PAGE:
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My Angle on Cooling: Effects of Distance and Inclination
http://sciencenetlinks.com/lessons/my-angle-on-cooling-effects-of-distance-and-inclination/

AAAS Science NetLinks, Science NetLinks, AAAS

In this hands-on lesson, students measure the effect of distance and inclination on the amount of heat felt by an object and apply this experiment to building an understanding of seasonality. In Part 1, the students set up two thermometers at different distances from a light bulb and record their temperatures to determine how distance from a heat source affects temperature. In Part 2, students construct a device designed to measure the temperature as a function of viewing angle toward the Sun by placing a thermometer inside a black construction paper sleeve, and placing the device at different angles toward the Sun. They then explain how distance and inclination affect heat and identify situations where these concepts apply, such as the seasons on Earth and the NASA Mercury MESSENGER mission.

Activity takes about one to two 45-minute class periods. This activity requires additional materials.

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Learn more about Teaching Climate Literacy and Energy Awareness»

Climate Literacy
About Teaching Climate Literacy

Axial tilt of Earth governs incoming sunlight and seasonality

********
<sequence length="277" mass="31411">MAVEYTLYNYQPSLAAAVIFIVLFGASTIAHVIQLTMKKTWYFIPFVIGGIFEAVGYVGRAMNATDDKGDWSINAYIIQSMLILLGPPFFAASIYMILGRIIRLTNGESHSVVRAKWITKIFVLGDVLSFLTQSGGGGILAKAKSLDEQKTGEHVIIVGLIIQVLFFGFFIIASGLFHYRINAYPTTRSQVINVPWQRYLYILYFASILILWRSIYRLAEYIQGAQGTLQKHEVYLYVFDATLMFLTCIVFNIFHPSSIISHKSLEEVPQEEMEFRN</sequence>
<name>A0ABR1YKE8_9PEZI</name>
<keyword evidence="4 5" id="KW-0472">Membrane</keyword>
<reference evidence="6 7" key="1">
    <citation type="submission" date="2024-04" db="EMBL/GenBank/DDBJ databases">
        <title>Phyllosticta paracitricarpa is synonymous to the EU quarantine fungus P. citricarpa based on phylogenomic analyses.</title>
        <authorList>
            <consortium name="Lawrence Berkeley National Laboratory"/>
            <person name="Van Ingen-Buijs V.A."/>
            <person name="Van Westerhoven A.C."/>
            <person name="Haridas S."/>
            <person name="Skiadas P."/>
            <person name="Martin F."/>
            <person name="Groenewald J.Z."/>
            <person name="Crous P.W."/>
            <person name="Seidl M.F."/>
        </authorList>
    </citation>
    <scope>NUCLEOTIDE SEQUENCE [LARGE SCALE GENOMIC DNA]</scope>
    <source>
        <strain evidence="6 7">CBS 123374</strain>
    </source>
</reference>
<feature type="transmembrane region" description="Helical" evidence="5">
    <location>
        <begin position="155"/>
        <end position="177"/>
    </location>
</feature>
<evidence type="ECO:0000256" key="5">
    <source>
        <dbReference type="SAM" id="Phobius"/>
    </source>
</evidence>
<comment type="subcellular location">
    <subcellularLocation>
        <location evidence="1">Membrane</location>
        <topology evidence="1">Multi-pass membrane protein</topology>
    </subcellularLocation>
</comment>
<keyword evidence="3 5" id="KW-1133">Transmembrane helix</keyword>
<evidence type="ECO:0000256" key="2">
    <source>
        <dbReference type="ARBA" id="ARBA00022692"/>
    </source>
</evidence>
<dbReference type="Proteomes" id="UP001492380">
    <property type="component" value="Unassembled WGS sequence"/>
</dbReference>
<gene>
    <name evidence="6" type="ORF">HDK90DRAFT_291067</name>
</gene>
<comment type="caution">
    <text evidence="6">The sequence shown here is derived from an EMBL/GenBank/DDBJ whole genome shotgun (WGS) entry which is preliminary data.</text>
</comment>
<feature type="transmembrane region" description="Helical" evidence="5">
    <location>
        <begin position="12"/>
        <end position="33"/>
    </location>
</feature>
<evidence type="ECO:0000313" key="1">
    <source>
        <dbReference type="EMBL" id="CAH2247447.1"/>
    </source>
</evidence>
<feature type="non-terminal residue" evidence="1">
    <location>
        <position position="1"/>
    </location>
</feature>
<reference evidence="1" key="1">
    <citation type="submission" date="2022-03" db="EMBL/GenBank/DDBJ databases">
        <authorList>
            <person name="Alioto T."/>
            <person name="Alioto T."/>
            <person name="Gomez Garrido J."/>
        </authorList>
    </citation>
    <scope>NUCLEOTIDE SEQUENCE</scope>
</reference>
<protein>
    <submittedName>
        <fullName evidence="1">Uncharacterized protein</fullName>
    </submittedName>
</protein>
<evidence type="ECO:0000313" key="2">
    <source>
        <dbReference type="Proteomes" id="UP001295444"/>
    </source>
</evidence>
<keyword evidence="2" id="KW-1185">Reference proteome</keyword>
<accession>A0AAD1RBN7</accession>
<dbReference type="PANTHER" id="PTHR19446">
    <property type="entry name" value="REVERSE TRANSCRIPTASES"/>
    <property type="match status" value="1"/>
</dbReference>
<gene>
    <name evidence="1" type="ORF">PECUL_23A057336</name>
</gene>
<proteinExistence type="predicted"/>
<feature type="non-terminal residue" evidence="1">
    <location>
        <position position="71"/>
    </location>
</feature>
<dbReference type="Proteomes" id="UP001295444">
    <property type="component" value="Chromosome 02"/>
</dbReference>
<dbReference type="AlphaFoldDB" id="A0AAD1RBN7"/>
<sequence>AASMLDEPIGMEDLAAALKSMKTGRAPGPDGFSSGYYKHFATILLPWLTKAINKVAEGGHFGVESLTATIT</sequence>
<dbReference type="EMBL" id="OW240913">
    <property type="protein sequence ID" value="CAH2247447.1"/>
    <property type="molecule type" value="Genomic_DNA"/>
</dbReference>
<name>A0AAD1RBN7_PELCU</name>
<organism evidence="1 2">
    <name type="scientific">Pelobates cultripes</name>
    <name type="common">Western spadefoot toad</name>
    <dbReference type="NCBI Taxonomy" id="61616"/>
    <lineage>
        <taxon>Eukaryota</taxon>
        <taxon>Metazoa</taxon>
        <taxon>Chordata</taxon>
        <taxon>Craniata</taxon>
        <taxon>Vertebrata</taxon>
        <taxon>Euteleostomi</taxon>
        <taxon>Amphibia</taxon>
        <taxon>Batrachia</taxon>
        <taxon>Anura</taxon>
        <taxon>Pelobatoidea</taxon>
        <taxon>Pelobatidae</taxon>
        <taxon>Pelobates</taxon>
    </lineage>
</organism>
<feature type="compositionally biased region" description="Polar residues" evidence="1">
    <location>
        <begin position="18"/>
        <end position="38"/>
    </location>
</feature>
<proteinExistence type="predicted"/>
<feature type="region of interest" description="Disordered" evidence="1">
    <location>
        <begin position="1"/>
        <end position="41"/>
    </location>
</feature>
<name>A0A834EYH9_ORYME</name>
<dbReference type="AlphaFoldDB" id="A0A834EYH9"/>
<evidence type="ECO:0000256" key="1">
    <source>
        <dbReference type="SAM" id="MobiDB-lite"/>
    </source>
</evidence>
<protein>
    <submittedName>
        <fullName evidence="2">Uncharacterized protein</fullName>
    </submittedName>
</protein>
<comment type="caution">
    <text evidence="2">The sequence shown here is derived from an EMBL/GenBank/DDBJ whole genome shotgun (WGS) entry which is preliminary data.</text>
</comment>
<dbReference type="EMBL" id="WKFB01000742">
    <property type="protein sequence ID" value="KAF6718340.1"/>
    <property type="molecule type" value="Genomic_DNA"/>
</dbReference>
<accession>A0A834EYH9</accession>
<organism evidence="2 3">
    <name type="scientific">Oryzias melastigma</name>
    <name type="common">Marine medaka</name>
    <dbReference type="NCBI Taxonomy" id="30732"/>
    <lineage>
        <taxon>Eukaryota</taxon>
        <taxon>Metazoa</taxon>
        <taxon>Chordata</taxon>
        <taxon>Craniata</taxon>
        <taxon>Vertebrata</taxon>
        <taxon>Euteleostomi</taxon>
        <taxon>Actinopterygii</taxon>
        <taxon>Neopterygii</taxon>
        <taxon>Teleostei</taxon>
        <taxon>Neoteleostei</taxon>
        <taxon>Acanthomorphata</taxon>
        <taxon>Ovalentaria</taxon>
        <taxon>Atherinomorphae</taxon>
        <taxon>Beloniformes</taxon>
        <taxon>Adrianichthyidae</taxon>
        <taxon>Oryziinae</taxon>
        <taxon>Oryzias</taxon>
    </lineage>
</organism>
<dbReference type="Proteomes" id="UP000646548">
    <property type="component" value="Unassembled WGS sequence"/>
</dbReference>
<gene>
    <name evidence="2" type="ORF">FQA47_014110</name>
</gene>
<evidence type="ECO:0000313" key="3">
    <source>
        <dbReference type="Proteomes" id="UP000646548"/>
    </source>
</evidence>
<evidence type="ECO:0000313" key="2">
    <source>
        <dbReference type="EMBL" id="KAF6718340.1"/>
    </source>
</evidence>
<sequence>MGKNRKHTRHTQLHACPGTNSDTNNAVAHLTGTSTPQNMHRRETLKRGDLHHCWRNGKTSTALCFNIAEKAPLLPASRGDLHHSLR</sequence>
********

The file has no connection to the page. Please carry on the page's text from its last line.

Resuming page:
About Teaching Principle 1
Other materials addressing 1c
Sunlight warms the planet
About Teaching Principle 1
Other materials addressing 1a

Energy Literacy

The energy of a system or object that results in its temperature is called thermal energy.
Other materials addressing:
1.2 Thermal energy.
Sunlight, gravitational potential, decay of radioactive isotopes, and rotation of the Earth are the major sources of energy driving physical processes on Earth.
Other materials addressing:
2.2 Sources of energy on Earth.
Earth's weather and climate is mostly driven by energy from the Sun.
Other materials addressing:
2.3 Earth's climate driven by the Sun.

Excellence in Environmental Education Guidelines

1. Questioning, Analysis and Interpretation Skills:C) Collecting information
Other materials addressing:
C) Collecting information.
2. Knowledge of Environmental Processes and Systems:2.1 The Earth as a Physical System:A) Processes that shape the Earth
Other materials addressing:
A) Processes that shape the Earth.
2. Knowledge of Environmental Processes and Systems:2.1 The Earth as a Physical System:C) Energy
Other materials addressing:
C) Energy.

Benchmarks for Science Literacy
Learn more about the Benchmarks

Because the earth turns daily on an axis that is tilted relative to the plane of the earth's yearly orbit around the sun, sunlight falls more intensely on different parts of the earth during the year. The difference in intensity of sunlight and the resulting warming of the earth's surface produces the seasonal variations in temperature.
Explore the map of concepts related to this benchmark
Light and other electromagnetic waves can warm objects. How much an object's temperature increases depends on how intense the light striking its surface is, how long the light shines on the object, and how much of the light is absorbed.
Explore the map of concepts related to this benchmark

Notes From Our Reviewers The CLEAN collection is hand-picked and rigorously reviewed for scientific accuracy and classroom effectiveness. Read what our review team had to say about this resource below or learn more about how CLEAN reviews teaching materials
Teaching Tips | Science | Pedagogy | Technical Details

Teaching Tips

  • Remember that students often do not use measuring instruments without prompting.

About the Science

  • Activity takes two simple types of measurements and shows how they are important to both Earth's seasons and to the technical challenges for the Messenger mission to Mercury.